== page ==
Playing Rodeo Essay

Published: 2021-06-29 02:07:48
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As the days grow longer, the Kansas wind gets warmer, and the school year draws to a close, the thoughts of ranchers and would-be cowboys in Chase County and the surrounding communities turn to rodeo, specifically the Flint Hills Rodeo. The oldest consecutive rodeo of June, the Flint Hills Rodeo draws thousands of spectators from near and far. This two-day event is an experience that is not easily forgotten.
The Flint Hills Rodeo is an important yearly event with roots deeply embedded in Chase County history. It is said that in the 1930s, the children of E.C. Roberts, including Cowgirl Hall of Fame inductee Marjorie Roberts and her brothers, rodeo stars Ken and Gerald, used to “play rodeo” on their ranch using their family’s livestock. Gradually, local interest in these impromptu performances grew, and in 1937, Roberts, his son Ken, and his son-in-law Eddie Boysen staged what is widely considered to be the first professional rodeo in Chase County. At that time, no rodeo facilities existed, so Roberts offered the use of the big corral on his ranch located two miles west of Strong City. The event was such a rousing success, the Flint Hills Rodeo Association was formed the following year and plans were made to continue the Flint Hills Rodeo annually (“FlintRodeo,” 348).
The early years were quite exciting, and the citizens of Chase County embraced the Flint Hills Rodeo. According to longtime resident Edith Edwards Kutz, it was community spirit and hard work that got the rodeo off the ground: “At the start, we all took cars and went around to towns throughout the state, putting up posters, honking horns and just letting people know we were having a rodeo” (“Collection” 24). During the weekend event, many residents of Strong City and the neighboring towns invited the cowboys, rodeo clowns, and wild west show performers into their homes. Mrs. Kutz remembers hosting Spike Bronson, a rodeo clown, and his wife, Connie: “After every ride, Connie and I spent our time washing those large Levis and trying to dry them in front of the oven” (24). Despite the vast amount of work and volunteer effort required to maintain such a large endeavor, the Flint Hills Rodeo nevertheless quickly attracted local and national attention, and the crowds grew larger every year.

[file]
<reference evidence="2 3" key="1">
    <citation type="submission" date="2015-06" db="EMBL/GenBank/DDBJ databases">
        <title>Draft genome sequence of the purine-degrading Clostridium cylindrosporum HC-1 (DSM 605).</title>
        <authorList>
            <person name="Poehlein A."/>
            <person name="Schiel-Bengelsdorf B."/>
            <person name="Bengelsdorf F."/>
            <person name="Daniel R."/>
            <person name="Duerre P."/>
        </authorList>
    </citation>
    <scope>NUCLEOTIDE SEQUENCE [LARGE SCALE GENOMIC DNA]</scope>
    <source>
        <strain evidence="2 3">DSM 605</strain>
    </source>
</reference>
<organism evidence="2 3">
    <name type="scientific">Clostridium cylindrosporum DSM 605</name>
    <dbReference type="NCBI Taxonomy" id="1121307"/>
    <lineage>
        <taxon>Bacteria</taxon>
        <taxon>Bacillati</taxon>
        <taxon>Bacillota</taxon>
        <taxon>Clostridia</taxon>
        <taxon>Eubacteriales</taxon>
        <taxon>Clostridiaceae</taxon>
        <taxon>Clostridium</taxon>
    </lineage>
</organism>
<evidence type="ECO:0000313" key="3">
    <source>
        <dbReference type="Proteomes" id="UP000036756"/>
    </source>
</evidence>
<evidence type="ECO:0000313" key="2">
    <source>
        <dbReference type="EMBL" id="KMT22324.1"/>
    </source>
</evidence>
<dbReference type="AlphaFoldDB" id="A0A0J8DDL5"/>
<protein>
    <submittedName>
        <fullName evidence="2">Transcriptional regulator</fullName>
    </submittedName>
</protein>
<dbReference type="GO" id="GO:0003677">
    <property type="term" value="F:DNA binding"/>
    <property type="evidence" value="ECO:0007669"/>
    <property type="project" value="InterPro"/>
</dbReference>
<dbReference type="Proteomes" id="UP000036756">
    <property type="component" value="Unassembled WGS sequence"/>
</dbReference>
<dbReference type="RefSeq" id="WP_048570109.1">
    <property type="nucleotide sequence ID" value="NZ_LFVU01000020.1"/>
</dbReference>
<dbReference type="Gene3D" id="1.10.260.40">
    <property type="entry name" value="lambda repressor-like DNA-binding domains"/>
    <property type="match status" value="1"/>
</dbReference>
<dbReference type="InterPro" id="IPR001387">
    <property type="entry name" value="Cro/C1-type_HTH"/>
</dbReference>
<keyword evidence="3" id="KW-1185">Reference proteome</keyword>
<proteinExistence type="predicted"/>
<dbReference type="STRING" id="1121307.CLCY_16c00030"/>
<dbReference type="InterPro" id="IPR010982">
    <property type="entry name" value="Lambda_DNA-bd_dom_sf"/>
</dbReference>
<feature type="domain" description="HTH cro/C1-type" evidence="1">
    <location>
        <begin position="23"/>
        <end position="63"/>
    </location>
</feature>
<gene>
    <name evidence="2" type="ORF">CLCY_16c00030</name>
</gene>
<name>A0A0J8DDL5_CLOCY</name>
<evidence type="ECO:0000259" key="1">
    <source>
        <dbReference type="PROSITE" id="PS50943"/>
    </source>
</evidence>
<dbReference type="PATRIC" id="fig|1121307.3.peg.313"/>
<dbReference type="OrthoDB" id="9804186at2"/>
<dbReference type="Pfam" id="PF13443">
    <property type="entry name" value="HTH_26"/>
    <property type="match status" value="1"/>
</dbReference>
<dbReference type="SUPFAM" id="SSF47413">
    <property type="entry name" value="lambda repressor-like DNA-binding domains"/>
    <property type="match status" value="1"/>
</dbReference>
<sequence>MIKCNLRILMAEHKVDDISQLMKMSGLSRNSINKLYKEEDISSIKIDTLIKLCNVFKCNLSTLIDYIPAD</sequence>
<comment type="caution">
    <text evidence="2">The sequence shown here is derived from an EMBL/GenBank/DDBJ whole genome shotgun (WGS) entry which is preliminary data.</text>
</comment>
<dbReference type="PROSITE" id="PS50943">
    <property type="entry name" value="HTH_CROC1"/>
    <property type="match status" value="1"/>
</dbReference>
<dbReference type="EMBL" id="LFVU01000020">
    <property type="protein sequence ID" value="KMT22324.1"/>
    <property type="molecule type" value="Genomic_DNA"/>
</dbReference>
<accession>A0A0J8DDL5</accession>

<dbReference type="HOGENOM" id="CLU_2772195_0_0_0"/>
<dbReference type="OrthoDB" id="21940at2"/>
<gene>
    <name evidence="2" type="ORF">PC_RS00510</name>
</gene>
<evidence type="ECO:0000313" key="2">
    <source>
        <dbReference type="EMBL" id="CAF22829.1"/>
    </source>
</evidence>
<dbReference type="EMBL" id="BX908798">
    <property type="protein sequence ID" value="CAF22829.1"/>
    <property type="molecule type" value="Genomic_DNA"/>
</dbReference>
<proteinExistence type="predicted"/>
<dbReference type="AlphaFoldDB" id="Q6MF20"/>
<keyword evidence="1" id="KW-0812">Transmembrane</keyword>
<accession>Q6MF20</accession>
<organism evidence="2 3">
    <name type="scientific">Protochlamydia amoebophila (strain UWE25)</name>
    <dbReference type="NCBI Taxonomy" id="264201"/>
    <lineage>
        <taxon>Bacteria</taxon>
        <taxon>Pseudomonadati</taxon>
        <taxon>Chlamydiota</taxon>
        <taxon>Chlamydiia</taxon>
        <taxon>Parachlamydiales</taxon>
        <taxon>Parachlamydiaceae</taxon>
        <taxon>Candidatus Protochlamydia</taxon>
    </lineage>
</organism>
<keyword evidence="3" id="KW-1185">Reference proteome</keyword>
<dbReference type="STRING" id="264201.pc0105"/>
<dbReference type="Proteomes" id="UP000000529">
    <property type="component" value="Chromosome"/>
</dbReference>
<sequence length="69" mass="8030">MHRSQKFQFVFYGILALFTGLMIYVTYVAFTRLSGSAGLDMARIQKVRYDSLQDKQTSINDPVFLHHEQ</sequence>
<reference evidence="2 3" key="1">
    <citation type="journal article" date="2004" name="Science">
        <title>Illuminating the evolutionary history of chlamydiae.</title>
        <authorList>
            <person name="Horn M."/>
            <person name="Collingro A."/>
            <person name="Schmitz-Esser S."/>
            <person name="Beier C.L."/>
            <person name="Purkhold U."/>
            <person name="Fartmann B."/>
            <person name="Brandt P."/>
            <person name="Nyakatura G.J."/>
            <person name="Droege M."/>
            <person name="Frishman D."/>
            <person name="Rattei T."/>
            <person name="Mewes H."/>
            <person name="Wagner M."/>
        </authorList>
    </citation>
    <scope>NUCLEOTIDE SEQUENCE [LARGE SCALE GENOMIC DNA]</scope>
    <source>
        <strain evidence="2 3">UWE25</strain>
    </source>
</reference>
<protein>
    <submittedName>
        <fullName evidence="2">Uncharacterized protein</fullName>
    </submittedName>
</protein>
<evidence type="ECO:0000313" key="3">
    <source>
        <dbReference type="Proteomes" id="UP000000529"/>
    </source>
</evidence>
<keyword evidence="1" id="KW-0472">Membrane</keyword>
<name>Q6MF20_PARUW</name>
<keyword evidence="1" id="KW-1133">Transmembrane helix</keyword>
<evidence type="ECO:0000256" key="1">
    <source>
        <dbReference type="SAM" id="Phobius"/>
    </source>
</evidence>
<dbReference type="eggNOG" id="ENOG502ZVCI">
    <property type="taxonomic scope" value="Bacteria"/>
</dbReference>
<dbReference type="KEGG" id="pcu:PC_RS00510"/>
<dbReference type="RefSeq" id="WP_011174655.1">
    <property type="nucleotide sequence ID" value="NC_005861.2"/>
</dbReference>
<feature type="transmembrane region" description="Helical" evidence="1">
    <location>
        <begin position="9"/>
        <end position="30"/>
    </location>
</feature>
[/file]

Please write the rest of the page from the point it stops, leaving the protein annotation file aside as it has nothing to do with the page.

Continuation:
The arena at Strong City on Highway 50 is a familiar landmark to the people of Chase County, yet the Flint Hills Rodeo started in much more humble surroundings. In 1938, a more permanent home was constructed at the Roberts’ ranch; the work was donated by men of the Chase County community, and the result was an arena that was used from 1938-1940. By 1941, new rodeo grounds were developed one mile west of Strong City. Improvements included a public address system and factory-made portable bleachers capable of accommodating the swelling crowds. However, in 1947, Highway 50 was relocated through part of Strong City, leading to yet another move for the Flint Hills Rodeo. Twenty acres adjacent to Highway 50 were purchased, and necessary structures such as a permanent arena, buckout chutes, catch pens, and concession stands were added and maintained, resulting in a well-built facility that is still used today (“Flint,” 348).
From its inception, the Flint Hills Rodeo has been sanctioned by yprofessional rodeo organizations, and today it is recognized as an important competitive rodeo by the PRCA, the Professional Rodeo Cowboys’ Association. It has consistently attracted well-known rodeo stars since its beginning. In 1939, when asked what big-name stars were expected at the rodeo, held that year on May 20th and 21st, Ken Roberts replied, “They’ll all be here because they’ll be on their way from the rodeo May 12-14 at Dodge City to the rodeo at Fort Smith, Ark, on May 27-29. The Strong City dates are in between and will provide another rodeo for the professional riders. Yes, they’ll all be here” (“Big”). More recently, well-known rodeo names such as “Tuff” Hedemann, Monty “Hawkeye” Henson, and local standout Jason Lahr have thrilled rodeo crowds as they participated in events such as roping, dogging, and riding broncs and bulls.
The charm of the Flint Hills rodeo also lies in the many extra features that rodeo weekend offers. One of

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